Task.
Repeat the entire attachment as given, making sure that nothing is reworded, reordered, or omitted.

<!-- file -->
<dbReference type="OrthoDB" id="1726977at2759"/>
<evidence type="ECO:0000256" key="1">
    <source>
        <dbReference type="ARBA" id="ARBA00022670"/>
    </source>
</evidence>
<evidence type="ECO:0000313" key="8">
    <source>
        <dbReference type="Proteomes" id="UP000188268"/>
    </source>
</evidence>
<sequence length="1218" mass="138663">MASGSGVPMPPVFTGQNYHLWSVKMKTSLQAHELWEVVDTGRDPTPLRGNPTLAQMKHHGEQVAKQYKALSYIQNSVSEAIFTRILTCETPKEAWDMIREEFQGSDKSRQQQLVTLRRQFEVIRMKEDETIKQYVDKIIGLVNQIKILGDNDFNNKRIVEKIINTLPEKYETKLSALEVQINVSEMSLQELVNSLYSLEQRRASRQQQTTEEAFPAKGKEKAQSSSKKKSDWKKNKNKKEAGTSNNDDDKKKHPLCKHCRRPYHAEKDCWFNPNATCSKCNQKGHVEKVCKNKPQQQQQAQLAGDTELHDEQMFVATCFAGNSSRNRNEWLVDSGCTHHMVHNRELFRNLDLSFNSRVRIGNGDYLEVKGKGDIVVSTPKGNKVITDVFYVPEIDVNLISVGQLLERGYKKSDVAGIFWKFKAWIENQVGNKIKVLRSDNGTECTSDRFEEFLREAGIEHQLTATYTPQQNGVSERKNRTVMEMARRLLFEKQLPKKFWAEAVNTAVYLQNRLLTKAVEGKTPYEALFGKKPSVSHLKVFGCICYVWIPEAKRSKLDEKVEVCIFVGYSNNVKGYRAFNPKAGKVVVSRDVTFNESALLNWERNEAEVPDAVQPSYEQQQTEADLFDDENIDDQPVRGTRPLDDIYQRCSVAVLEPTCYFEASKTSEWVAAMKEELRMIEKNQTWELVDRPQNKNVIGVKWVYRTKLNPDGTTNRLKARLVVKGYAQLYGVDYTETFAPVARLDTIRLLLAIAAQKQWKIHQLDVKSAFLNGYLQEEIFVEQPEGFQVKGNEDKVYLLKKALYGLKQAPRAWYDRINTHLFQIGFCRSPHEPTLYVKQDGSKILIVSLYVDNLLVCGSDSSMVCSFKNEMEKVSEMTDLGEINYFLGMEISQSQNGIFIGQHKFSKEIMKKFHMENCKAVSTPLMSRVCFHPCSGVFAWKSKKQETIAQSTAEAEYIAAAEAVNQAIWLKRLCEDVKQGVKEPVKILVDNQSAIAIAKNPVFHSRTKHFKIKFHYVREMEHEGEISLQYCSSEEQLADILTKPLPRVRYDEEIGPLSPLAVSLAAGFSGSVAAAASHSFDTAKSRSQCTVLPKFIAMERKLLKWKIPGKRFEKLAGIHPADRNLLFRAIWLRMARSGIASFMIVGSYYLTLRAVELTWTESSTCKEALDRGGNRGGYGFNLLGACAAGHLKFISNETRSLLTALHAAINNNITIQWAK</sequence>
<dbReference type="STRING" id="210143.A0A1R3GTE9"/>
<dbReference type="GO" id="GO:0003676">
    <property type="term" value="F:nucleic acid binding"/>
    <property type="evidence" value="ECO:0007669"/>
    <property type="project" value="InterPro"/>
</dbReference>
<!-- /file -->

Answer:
<dbReference type="OrthoDB" id="1726977at2759"/>
<evidence type="ECO:0000256" key="1">
    <source>
        <dbReference type="ARBA" id="ARBA00022670"/>
    </source>
</evidence>
<evidence type="ECO:0000313" key="8">
    <source>
        <dbReference type="Proteomes" id="UP000188268"/>
    </source>
</evidence>
<sequence length="1218" mass="138663">MASGSGVPMPPVFTGQNYHLWSVKMKTSLQAHELWEVVDTGRDPTPLRGNPTLAQMKHHGEQVAKQYKALSYIQNSVSEAIFTRILTCETPKEAWDMIREEFQGSDKSRQQQLVTLRRQFEVIRMKEDETIKQYVDKIIGLVNQIKILGDNDFNNKRIVEKIINTLPEKYETKLSALEVQINVSEMSLQELVNSLYSLEQRRASRQQQTTEEAFPAKGKEKAQSSSKKKSDWKKNKNKKEAGTSNNDDDKKKHPLCKHCRRPYHAEKDCWFNPNATCSKCNQKGHVEKVCKNKPQQQQQAQLAGDTELHDEQMFVATCFAGNSSRNRNEWLVDSGCTHHMVHNRELFRNLDLSFNSRVRIGNGDYLEVKGKGDIVVSTPKGNKVITDVFYVPEIDVNLISVGQLLERGYKKSDVAGIFWKFKAWIENQVGNKIKVLRSDNGTECTSDRFEEFLREAGIEHQLTATYTPQQNGVSERKNRTVMEMARRLLFEKQLPKKFWAEAVNTAVYLQNRLLTKAVEGKTPYEALFGKKPSVSHLKVFGCICYVWIPEAKRSKLDEKVEVCIFVGYSNNVKGYRAFNPKAGKVVVSRDVTFNESALLNWERNEAEVPDAVQPSYEQQQTEADLFDDENIDDQPVRGTRPLDDIYQRCSVAVLEPTCYFEASKTSEWVAAMKEELRMIEKNQTWELVDRPQNKNVIGVKWVYRTKLNPDGTTNRLKARLVVKGYAQLYGVDYTETFAPVARLDTIRLLLAIAAQKQWKIHQLDVKSAFLNGYLQEEIFVEQPEGFQVKGNEDKVYLLKKALYGLKQAPRAWYDRINTHLFQIGFCRSPHEPTLYVKQDGSKILIVSLYVDNLLVCGSDSSMVCSFKNEMEKVSEMTDLGEINYFLGMEISQSQNGIFIGQHKFSKEIMKKFHMENCKAVSTPLMSRVCFHPCSGVFAWKSKKQETIAQSTAEAEYIAAAEAVNQAIWLKRLCEDVKQGVKEPVKILVDNQSAIAIAKNPVFHSRTKHFKIKFHYVREMEHEGEISLQYCSSEEQLADILTKPLPRVRYDEEIGPLSPLAVSLAAGFSGSVAAAASHSFDTAKSRSQCTVLPKFIAMERKLLKWKIPGKRFEKLAGIHPADRNLLFRAIWLRMARSGIASFMIVGSYYLTLRAVELTWTESSTCKEALDRGGNRGGYGFNLLGACAAGHLKFISNETRSLLTALHAAINNNITIQWAK</sequence>
<dbReference type="STRING" id="210143.A0A1R3GTE9"/>
<dbReference type="GO" id="GO:0003676">
    <property type="term" value="F:nucleic acid binding"/>
    <property type="evidence" value="ECO:0007669"/>
    <property type="project" value="InterPro"/>
</dbReference>